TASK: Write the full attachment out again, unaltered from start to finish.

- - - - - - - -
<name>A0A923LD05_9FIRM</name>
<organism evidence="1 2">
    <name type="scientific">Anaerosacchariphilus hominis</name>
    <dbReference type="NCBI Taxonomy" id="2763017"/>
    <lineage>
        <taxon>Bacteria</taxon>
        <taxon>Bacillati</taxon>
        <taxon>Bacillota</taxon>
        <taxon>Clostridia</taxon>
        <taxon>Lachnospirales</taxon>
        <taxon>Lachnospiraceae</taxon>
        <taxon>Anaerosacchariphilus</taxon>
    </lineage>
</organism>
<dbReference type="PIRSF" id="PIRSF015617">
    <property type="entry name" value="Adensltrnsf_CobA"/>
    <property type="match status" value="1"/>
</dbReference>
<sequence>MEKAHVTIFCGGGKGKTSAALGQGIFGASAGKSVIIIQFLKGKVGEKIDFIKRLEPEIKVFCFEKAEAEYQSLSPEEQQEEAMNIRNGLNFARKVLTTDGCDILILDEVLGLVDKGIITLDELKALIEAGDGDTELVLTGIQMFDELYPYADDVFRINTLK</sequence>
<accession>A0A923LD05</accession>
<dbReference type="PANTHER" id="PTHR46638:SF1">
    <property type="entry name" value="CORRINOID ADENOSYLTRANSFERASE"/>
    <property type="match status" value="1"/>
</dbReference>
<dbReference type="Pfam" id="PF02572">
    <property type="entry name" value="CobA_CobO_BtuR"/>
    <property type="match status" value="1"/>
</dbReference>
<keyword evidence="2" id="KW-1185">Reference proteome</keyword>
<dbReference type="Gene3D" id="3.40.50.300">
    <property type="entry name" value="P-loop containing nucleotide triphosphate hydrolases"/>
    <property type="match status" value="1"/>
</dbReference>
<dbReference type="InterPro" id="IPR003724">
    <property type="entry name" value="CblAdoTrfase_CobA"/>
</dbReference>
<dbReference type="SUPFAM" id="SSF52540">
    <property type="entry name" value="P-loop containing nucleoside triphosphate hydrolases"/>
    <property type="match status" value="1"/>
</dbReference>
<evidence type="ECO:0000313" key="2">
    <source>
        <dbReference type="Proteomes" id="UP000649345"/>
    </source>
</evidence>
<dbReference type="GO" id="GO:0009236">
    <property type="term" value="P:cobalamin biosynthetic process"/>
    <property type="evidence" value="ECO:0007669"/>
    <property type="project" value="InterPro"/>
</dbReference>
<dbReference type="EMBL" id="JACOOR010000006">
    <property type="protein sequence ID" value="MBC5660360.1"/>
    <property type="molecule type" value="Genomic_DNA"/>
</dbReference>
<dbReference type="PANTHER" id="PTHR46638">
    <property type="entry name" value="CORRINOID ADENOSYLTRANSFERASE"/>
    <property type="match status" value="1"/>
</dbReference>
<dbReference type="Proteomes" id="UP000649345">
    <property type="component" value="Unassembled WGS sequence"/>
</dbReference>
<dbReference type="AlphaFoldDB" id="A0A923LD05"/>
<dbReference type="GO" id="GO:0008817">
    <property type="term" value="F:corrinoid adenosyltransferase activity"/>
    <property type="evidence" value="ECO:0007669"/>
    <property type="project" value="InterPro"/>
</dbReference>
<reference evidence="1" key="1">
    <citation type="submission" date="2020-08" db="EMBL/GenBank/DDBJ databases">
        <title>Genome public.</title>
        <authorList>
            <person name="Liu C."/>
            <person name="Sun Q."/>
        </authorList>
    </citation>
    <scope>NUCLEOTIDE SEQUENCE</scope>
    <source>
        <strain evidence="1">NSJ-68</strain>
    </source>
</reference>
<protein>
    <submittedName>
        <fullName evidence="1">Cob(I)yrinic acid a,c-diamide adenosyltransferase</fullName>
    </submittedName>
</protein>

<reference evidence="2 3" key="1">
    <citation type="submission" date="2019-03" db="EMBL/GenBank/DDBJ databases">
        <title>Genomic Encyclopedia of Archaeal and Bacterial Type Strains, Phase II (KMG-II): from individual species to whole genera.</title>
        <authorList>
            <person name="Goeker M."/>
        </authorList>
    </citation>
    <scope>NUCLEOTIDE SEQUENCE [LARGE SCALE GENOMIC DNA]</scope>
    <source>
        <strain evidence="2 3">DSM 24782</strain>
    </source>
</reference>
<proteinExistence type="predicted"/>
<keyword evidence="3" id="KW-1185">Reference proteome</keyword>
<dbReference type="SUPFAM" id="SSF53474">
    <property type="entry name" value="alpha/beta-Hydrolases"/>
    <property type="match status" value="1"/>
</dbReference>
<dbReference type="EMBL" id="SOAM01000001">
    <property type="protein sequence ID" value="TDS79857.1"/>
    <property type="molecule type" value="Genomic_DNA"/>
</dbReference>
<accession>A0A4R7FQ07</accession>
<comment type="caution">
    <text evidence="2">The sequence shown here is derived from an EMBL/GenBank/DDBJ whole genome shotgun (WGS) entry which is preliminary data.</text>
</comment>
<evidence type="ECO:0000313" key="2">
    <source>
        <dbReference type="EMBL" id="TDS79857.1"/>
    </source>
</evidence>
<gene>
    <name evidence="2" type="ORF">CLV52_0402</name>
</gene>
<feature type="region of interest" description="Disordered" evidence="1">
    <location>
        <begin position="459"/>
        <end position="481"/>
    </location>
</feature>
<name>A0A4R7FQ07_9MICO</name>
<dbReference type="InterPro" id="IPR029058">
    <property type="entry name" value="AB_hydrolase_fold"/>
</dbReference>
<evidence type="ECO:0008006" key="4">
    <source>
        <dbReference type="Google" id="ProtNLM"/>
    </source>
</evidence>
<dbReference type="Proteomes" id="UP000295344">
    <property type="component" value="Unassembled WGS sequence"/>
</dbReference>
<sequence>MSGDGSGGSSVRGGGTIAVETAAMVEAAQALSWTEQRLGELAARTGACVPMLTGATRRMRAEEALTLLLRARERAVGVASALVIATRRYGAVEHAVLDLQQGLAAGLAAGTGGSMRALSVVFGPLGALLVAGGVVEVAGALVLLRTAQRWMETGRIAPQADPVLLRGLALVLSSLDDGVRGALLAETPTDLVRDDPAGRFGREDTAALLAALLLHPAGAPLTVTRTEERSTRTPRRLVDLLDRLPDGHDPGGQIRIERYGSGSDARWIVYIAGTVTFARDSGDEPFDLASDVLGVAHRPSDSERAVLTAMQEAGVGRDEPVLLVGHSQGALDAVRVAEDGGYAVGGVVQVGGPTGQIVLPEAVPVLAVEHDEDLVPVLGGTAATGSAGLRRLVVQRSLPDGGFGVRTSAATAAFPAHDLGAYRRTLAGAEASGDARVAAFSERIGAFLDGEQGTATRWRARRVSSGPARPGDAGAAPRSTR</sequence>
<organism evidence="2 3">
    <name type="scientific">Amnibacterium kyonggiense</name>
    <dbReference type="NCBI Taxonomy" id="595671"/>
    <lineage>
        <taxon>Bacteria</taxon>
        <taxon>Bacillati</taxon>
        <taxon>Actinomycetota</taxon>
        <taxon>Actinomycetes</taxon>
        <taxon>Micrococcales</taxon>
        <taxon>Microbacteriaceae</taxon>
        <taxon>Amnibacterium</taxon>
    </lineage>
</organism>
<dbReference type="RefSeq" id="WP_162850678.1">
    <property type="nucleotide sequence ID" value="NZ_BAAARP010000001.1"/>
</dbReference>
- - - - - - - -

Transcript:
<name>A0A923LD05_9FIRM</name>
<organism evidence="1 2">
    <name type="scientific">Anaerosacchariphilus hominis</name>
    <dbReference type="NCBI Taxonomy" id="2763017"/>
    <lineage>
        <taxon>Bacteria</taxon>
        <taxon>Bacillati</taxon>
        <taxon>Bacillota</taxon>
        <taxon>Clostridia</taxon>
        <taxon>Lachnospirales</taxon>
        <taxon>Lachnospiraceae</taxon>
        <taxon>Anaerosacchariphilus</taxon>
    </lineage>
</organism>
<dbReference type="PIRSF" id="PIRSF015617">
    <property type="entry name" value="Adensltrnsf_CobA"/>
    <property type="match status" value="1"/>
</dbReference>
<sequence>MEKAHVTIFCGGGKGKTSAALGQGIFGASAGKSVIIIQFLKGKVGEKIDFIKRLEPEIKVFCFEKAEAEYQSLSPEEQQEEAMNIRNGLNFARKVLTTDGCDILILDEVLGLVDKGIITLDELKALIEAGDGDTELVLTGIQMFDELYPYADDVFRINTLK</sequence>
<accession>A0A923LD05</accession>
<dbReference type="PANTHER" id="PTHR46638:SF1">
    <property type="entry name" value="CORRINOID ADENOSYLTRANSFERASE"/>
    <property type="match status" value="1"/>
</dbReference>
<dbReference type="Pfam" id="PF02572">
    <property type="entry name" value="CobA_CobO_BtuR"/>
    <property type="match status" value="1"/>
</dbReference>
<keyword evidence="2" id="KW-1185">Reference proteome</keyword>
<dbReference type="Gene3D" id="3.40.50.300">
    <property type="entry name" value="P-loop containing nucleotide triphosphate hydrolases"/>
    <property type="match status" value="1"/>
</dbReference>
<dbReference type="InterPro" id="IPR003724">
    <property type="entry name" value="CblAdoTrfase_CobA"/>
</dbReference>
<dbReference type="SUPFAM" id="SSF52540">
    <property type="entry name" value="P-loop containing nucleoside triphosphate hydrolases"/>
    <property type="match status" value="1"/>
</dbReference>
<evidence type="ECO:0000313" key="2">
    <source>
        <dbReference type="Proteomes" id="UP000649345"/>
    </source>
</evidence>
<dbReference type="GO" id="GO:0009236">
    <property type="term" value="P:cobalamin biosynthetic process"/>
    <property type="evidence" value="ECO:0007669"/>
    <property type="project" value="InterPro"/>
</dbReference>
<dbReference type="EMBL" id="JACOOR010000006">
    <property type="protein sequence ID" value="MBC5660360.1"/>
    <property type="molecule type" value="Genomic_DNA"/>
</dbReference>
<dbReference type="PANTHER" id="PTHR46638">
    <property type="entry name" value="CORRINOID ADENOSYLTRANSFERASE"/>
    <property type="match status" value="1"/>
</dbReference>
<dbReference type="Proteomes" id="UP000649345">
    <property type="component" value="Unassembled WGS sequence"/>
</dbReference>
<dbReference type="AlphaFoldDB" id="A0A923LD05"/>
<dbReference type="GO" id="GO:0008817">
    <property type="term" value="F:corrinoid adenosyltransferase activity"/>
    <property type="evidence" value="ECO:0007669"/>
    <property type="project" value="InterPro"/>
</dbReference>
<reference evidence="1" key="1">
    <citation type="submission" date="2020-08" db="EMBL/GenBank/DDBJ databases">
        <title>Genome public.</title>
        <authorList>
            <person name="Liu C."/>
            <person name="Sun Q."/>
        </authorList>
    </citation>
    <scope>NUCLEOTIDE SEQUENCE</scope>
    <source>
        <strain evidence="1">NSJ-68</strain>
    </source>
</reference>
<protein>
    <submittedName>
        <fullName evidence="1">Cob(I)yrinic acid a,c-diamide adenosyltransferase</fullName>
    </submittedName>
</protein>

<reference evidence="2 3" key="1">
    <citation type="submission" date="2019-03" db="EMBL/GenBank/DDBJ databases">
        <title>Genomic Encyclopedia of Archaeal and Bacterial Type Strains, Phase II (KMG-II): from individual species to whole genera.</title>
        <authorList>
            <person name="Goeker M."/>
        </authorList>
    </citation>
    <scope>NUCLEOTIDE SEQUENCE [LARGE SCALE GENOMIC DNA]</scope>
    <source>
        <strain evidence="2 3">DSM 24782</strain>
    </source>
</reference>
<proteinExistence type="predicted"/>
<keyword evidence="3" id="KW-1185">Reference proteome</keyword>
<dbReference type="SUPFAM" id="SSF53474">
    <property type="entry name" value="alpha/beta-Hydrolases"/>
    <property type="match status" value="1"/>
</dbReference>
<dbReference type="EMBL" id="SOAM01000001">
    <property type="protein sequence ID" value="TDS79857.1"/>
    <property type="molecule type" value="Genomic_DNA"/>
</dbReference>
<accession>A0A4R7FQ07</accession>
<comment type="caution">
    <text evidence="2">The sequence shown here is derived from an EMBL/GenBank/DDBJ whole genome shotgun (WGS) entry which is preliminary data.</text>
</comment>
<evidence type="ECO:0000313" key="2">
    <source>
        <dbReference type="EMBL" id="TDS79857.1"/>
    </source>
</evidence>
<gene>
    <name evidence="2" type="ORF">CLV52_0402</name>
</gene>
<feature type="region of interest" description="Disordered" evidence="1">
    <location>
        <begin position="459"/>
        <end position="481"/>
    </location>
</feature>
<name>A0A4R7FQ07_9MICO</name>
<dbReference type="InterPro" id="IPR029058">
    <property type="entry name" value="AB_hydrolase_fold"/>
</dbReference>
<evidence type="ECO:0008006" key="4">
    <source>
        <dbReference type="Google" id="ProtNLM"/>
    </source>
</evidence>
<dbReference type="Proteomes" id="UP000295344">
    <property type="component" value="Unassembled WGS sequence"/>
</dbReference>
<sequence>MSGDGSGGSSVRGGGTIAVETAAMVEAAQALSWTEQRLGELAARTGACVPMLTGATRRMRAEEALTLLLRARERAVGVASALVIATRRYGAVEHAVLDLQQGLAAGLAAGTGGSMRALSVVFGPLGALLVAGGVVEVAGALVLLRTAQRWMETGRIAPQADPVLLRGLALVLSSLDDGVRGALLAETPTDLVRDDPAGRFGREDTAALLAALLLHPAGAPLTVTRTEERSTRTPRRLVDLLDRLPDGHDPGGQIRIERYGSGSDARWIVYIAGTVTFARDSGDEPFDLASDVLGVAHRPSDSERAVLTAMQEAGVGRDEPVLLVGHSQGALDAVRVAEDGGYAVGGVVQVGGPTGQIVLPEAVPVLAVEHDEDLVPVLGGTAATGSAGLRRLVVQRSLPDGGFGVRTSAATAAFPAHDLGAYRRTLAGAEASGDARVAAFSERIGAFLDGEQGTATRWRARRVSSGPARPGDAGAAPRSTR</sequence>
<organism evidence="2 3">
    <name type="scientific">Amnibacterium kyonggiense</name>
    <dbReference type="NCBI Taxonomy" id="595671"/>
    <lineage>
        <taxon>Bacteria</taxon>
        <taxon>Bacillati</taxon>
        <taxon>Actinomycetota</taxon>
        <taxon>Actinomycetes</taxon>
        <taxon>Micrococcales</taxon>
        <taxon>Microbacteriaceae</taxon>
        <taxon>Amnibacterium</taxon>
    </lineage>
</organism>
<dbReference type="RefSeq" id="WP_162850678.1">
    <property type="nucleotide sequence ID" value="NZ_BAAARP010000001.1"/>
</dbReference>